Artificial sweeteners also appear to cause many other health effects typically associated with high sugar consumption. Most recently, a report published in the journal Trends in Endocrinology & Metabolism14 highlighted the fact that diet soda drinkers suffer the same exact health problems as those who opt for regular soda, such as excessive weight gain, type 2 diabetes, cardiovascular disease and stroke15,16. The authors—who were “shocked” at the results—looked at studies published in the past five years that examine the relationship between diet soda consumption and health outcomes:

“This paper discusses these findings and considers the hypothesis that consuming sweet-tasting but noncaloric or reduced-calorie food and beverages interferes with learned responses that normally contribute to glucose and energy homeostasis. Because of this interference, frequent consumption of high-intensity sweeteners may have the counterintuitive effect of inducing metabolic derangements,” they write.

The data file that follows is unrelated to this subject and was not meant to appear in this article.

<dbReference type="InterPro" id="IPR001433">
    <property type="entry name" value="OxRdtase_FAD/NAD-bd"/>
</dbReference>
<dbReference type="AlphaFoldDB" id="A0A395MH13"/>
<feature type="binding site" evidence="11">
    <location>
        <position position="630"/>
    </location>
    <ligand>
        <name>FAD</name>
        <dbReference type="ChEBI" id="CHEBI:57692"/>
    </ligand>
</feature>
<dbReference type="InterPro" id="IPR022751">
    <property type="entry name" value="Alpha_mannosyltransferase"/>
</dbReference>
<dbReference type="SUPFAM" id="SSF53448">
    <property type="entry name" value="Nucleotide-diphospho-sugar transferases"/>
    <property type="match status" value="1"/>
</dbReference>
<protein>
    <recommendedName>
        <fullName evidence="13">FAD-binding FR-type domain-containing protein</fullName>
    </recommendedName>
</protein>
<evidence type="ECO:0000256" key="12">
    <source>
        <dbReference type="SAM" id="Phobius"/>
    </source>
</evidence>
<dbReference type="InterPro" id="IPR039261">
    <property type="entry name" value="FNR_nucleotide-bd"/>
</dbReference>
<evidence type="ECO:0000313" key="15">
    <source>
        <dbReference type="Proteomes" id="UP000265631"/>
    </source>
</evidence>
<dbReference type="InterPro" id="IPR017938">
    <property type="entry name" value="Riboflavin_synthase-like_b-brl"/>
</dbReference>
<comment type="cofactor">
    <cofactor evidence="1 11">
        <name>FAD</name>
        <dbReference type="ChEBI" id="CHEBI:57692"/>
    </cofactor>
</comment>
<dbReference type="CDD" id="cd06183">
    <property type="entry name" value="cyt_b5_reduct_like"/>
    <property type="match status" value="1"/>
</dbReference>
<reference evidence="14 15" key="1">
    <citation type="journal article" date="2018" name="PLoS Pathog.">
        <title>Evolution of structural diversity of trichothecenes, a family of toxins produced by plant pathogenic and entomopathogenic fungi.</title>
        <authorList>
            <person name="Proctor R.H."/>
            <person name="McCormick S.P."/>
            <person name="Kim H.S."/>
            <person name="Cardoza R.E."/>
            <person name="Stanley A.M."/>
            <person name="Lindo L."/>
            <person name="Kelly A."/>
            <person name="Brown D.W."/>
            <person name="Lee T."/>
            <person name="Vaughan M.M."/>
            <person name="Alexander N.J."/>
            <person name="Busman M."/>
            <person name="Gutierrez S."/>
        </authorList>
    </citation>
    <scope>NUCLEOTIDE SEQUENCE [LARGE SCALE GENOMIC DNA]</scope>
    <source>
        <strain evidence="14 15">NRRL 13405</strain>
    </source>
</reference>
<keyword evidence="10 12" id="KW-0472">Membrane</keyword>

Recent research has also demonstrated that aspartame worsens insulin sensitivity to a greater degree than sugar, which is quite the blow for diabetics who obediently follow the recommendation to switch to diet sodas to manage their condition. The researchers used a dosage of aspartame that approximates the ADI for aspartame in the US (approx. 50 mg/kg body weight), and not only was aspartame found to decrease insulin sensitivity compared to controls, it also wrought havoc on brain function.

The Biological Explanation Behind Aspartame’s Harmful Side Effects

According to the “aspartame safety” page17 issued by the Coca-Cola Company Beverage Institute for Health & Wellness, “when aspartame is digested, your body breaks it down into aspartic acid, phenylalanine and methanol.” Methanol is one of the root problems with aspartame. However, Coca-Cola (and many other food and beverage manufacturers) often misleadingly counter the claims of methanol being a harmful aspect of aspartame by pointing out that it also occurs naturally in fruits and vegetables.

For instance, Coca-Cola writes:

“Compared to amounts obtained from an aspartame-sweetened beverage, these components are consumed in much greater amounts from a variety of foods, including milk, meat, dried beans, fruits and vegetables… a serving of tomato juice provides about six times more methanol, compared to an equivalent serving of a beverage sweetened with aspartame.”